The process of making art is as old as time and for centuries has held an important role in home decoration. If you don’t know Magritte’s oldest masterpiece or care about the ominous undertones of Monet’s whimsical impressionist pieces, but still value a beautiful watercolour in your living room, we have a few handy tips to help you choose the perfect piece of art for your home!
Choosing the perfect piece of art for a room can be somewhat intimidating. It is easy to be overwhelmed with choices and it can be hard to tick all the boxes, but you’ll be glad to know there is an art piece out there (or already in your collection) for every situation – you just need to know how to amalgamate what you have and what you like into a cohesive and fluid aesthetic.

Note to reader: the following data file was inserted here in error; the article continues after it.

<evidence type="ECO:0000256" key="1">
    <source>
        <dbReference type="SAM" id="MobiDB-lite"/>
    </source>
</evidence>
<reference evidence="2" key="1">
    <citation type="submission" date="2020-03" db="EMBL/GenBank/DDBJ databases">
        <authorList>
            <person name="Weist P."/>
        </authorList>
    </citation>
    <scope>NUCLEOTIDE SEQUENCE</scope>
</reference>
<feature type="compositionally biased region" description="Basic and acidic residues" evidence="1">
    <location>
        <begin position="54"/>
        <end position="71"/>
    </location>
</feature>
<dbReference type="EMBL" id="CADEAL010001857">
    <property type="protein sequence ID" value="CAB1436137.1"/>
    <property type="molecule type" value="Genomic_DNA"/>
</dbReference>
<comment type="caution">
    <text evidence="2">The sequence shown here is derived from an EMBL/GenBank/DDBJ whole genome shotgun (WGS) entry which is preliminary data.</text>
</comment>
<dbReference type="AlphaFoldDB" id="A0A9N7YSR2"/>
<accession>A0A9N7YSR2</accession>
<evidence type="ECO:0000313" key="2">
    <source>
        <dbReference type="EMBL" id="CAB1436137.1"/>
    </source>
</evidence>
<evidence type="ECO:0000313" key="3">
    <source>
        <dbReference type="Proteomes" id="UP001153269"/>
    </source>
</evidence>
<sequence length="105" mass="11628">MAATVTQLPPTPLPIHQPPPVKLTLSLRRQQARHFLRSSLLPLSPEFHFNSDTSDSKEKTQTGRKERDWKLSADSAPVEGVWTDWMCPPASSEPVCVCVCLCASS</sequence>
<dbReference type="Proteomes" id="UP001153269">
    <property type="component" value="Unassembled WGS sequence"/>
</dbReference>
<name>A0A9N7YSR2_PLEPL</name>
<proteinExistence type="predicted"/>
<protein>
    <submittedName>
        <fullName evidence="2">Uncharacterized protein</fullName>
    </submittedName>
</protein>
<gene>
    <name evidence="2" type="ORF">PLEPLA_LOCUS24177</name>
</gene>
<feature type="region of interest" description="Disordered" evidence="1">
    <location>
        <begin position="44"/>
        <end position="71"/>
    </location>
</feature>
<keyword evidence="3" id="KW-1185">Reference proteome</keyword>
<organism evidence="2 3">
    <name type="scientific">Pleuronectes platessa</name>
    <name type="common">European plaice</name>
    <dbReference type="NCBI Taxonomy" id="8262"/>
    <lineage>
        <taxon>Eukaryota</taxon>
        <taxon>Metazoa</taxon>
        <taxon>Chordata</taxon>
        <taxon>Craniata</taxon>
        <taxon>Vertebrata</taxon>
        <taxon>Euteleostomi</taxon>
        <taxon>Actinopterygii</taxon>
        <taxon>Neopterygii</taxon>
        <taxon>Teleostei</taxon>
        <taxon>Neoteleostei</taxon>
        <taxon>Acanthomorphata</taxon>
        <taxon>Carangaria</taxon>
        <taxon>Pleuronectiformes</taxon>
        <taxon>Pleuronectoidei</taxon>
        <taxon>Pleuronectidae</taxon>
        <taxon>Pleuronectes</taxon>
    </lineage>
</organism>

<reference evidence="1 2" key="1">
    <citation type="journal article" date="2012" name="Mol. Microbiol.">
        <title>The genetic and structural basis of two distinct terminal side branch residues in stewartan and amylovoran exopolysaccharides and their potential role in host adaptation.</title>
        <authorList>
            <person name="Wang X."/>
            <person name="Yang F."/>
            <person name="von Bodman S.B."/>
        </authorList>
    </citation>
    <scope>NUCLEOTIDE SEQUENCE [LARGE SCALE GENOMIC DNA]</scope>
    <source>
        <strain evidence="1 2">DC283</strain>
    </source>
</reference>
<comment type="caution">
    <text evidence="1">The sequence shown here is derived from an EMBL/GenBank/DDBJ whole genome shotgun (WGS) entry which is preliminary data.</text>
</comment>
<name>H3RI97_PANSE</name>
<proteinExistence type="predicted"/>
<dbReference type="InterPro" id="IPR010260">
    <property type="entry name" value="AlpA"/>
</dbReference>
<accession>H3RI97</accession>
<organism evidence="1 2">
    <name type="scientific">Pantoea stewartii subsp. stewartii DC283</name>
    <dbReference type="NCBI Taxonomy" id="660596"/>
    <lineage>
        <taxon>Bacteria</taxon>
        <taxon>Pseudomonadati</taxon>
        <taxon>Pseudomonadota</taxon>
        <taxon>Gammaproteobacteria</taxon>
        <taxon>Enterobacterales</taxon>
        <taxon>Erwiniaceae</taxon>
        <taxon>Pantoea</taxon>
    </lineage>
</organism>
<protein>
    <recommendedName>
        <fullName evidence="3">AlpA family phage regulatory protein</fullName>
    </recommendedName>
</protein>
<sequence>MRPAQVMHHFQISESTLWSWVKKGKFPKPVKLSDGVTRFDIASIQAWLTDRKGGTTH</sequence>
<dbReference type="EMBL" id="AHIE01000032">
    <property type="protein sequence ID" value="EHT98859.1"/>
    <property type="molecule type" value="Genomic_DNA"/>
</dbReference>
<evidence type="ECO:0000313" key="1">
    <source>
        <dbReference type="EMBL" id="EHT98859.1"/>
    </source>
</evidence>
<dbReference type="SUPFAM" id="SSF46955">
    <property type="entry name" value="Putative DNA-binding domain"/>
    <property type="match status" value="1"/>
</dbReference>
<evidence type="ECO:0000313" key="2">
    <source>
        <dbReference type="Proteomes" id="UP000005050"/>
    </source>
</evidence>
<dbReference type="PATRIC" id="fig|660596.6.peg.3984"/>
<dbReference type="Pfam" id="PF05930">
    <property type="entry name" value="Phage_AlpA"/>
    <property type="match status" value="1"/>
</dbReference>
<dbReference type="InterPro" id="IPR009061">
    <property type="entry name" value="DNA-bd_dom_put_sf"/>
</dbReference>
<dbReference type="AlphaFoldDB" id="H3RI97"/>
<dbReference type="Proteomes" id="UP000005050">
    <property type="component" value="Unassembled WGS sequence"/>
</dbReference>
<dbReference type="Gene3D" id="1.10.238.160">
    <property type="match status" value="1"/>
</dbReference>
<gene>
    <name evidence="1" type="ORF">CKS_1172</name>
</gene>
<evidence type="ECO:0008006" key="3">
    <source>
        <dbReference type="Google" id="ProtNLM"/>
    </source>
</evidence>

There are no strict rules when it comes to decorating a space, so why not get creative with your art pieces and seek inspiration from professional artists, photography, nature, the city or even homemade pieces.
“When sourcing a piece, you are faced with a series of questions,” says Sydney Property Styling expert and Director of Vault Interiors, Justine Wilson.
- Where will the piece be hung?
- What size do you need the piece?
- How do you know if the chosen piece will suit the space?
1. Play with scale
When looking to brighten up areas like a hallway, staircase or foyer don’t be afraid to experiment with size. Consider larger pieces to create a maximum impact.